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How can I find the range of $f(x,y) = \frac{\sqrt{x-2y^2+1}}{x-2-y}$?


I first determined restrictions on the domain.

Namely, $x-2y^2+1 \ge 0$ (must have square root of positive number) rearranged to get:

$$y^2 \le\frac{x+1}{2}$$

Also $x-2-y \ne 0$ (denominator ) rearranged to get:

$$y \ne x-2$$

Here is the domain graphed: Graph of Domain (I do not have 10 reputation yet, so I cannot embed images)


I can see that at point $(0,0)$, the range can be negative ($f(0,0) = -\frac{1}{2}$)

I also see that when I let $y=0, \lim_{x\to\infty}{f(x)} = 0$ (not much help - it does not tend to positive nor negative infinity)


EDIT: I just realized that when I let $y=0, \lim_{x\to0^+}{f(x)} = \infty$
(therefore the range must include $0 \le f(x) \le \infty$)

Now, how can I find the range in the negatives?

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Let denominator $=x-y-2 = \epsilon$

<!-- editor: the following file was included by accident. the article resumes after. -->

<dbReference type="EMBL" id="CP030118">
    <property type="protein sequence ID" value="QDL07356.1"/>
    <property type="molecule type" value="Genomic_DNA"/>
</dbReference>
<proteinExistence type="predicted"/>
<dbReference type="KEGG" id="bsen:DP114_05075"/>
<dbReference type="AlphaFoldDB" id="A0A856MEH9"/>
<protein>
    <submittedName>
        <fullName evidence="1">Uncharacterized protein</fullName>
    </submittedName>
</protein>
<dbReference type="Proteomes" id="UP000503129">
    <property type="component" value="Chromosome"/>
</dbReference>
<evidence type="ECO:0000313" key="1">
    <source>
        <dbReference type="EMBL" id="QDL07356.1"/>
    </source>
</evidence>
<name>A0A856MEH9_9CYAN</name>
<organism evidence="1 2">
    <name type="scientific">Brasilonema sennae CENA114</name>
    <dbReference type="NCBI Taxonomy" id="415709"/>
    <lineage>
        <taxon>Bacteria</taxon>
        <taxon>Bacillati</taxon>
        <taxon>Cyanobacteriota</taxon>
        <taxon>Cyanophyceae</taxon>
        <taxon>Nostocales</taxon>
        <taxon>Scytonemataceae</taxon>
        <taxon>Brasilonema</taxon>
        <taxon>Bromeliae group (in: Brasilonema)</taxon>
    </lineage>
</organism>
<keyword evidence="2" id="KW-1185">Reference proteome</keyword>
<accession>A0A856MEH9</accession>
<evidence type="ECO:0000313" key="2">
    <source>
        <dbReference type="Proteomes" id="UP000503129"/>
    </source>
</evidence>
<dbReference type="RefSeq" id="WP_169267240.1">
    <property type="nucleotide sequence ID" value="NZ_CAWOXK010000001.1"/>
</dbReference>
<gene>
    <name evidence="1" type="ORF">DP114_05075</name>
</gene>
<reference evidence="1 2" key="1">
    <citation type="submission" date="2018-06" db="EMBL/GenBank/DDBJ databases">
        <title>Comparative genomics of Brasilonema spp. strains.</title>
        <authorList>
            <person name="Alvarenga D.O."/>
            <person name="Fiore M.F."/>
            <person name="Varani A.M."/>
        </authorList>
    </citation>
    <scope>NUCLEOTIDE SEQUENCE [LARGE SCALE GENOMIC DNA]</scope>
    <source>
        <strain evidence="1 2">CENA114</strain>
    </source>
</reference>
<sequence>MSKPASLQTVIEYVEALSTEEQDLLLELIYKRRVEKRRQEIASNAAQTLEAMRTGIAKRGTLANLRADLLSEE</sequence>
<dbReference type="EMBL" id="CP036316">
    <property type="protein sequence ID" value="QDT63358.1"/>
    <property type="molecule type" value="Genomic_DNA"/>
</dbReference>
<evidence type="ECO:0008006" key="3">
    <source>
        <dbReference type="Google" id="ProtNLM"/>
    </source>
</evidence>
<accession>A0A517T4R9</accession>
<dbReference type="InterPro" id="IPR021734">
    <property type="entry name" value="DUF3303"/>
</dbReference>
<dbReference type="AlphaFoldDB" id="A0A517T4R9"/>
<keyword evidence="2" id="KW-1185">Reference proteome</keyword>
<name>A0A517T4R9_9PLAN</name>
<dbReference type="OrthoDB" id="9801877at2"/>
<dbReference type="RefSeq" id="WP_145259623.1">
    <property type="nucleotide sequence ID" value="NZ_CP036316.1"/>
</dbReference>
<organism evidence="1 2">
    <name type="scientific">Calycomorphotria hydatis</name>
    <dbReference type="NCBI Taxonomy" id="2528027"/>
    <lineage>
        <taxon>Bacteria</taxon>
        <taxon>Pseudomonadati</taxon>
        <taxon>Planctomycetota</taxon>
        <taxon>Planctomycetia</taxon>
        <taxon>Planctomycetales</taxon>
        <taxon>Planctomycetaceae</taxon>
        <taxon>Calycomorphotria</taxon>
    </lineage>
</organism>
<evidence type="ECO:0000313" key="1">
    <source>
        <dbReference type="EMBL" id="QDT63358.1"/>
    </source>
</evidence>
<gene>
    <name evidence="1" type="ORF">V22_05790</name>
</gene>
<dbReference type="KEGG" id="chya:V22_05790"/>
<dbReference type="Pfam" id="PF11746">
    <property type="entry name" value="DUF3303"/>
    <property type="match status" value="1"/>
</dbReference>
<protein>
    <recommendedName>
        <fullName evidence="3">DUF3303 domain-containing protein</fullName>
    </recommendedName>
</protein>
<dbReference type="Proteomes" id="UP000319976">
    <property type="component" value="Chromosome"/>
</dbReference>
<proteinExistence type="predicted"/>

Then $x=y+2+\epsilon$
so $f(x,y)= \frac{\sqrt {(y-2y^2+3)+\epsilon)}}{\epsilon}$

If you vary $\epsilon$ from a very small positive number to a very small negative number, but not including $\epsilon =0$, and also because you can control $y-2y^2+3$ to be anything from $0$ to $3$ for eg., you will get every value from $-\infty$ to $\infty$

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  • $\begingroup$ But I have the two restrictions (I can see how to get from 0 to infinity, but not 0 to negative infinity) $\endgroup$ – peqhusus Sep 23 '17 at 5:31
  • $\begingroup$ @peqhusus $\epsilon = -h; h \rightarrow 0$ implies $f(x,y) \rightarrow -\infty$. To get values closer to zero, minimise numerator by varying $y$, as $y-2y^2+3$ can be anything from $3$ to $0$ $\endgroup$ – john doe Sep 23 '17 at 5:36
  • $\begingroup$ @peqhusus and your restrictions are taken care of as I am not taking $\epsilon = 0$, and I won't consider values of $y$ for which numerator is negative. $\endgroup$ – john doe Sep 23 '17 at 5:39
  • $\begingroup$ I'm not familiar with the epsilon-delta notation. Is there any way to write it without? $\endgroup$ – peqhusus Sep 23 '17 at 6:01
  • $\begingroup$ @peqhusus I'm not using epsilon-delta, all I'm saying is that by varying the denominator $\epsilon$ (or don't call it epsilon if it bothers you, call it $t$) I can get every value from $-\infty$ to $\infty$. This is not a rigorous proof, it's kinda intuitive $\endgroup$ – john doe Sep 23 '17 at 6:06

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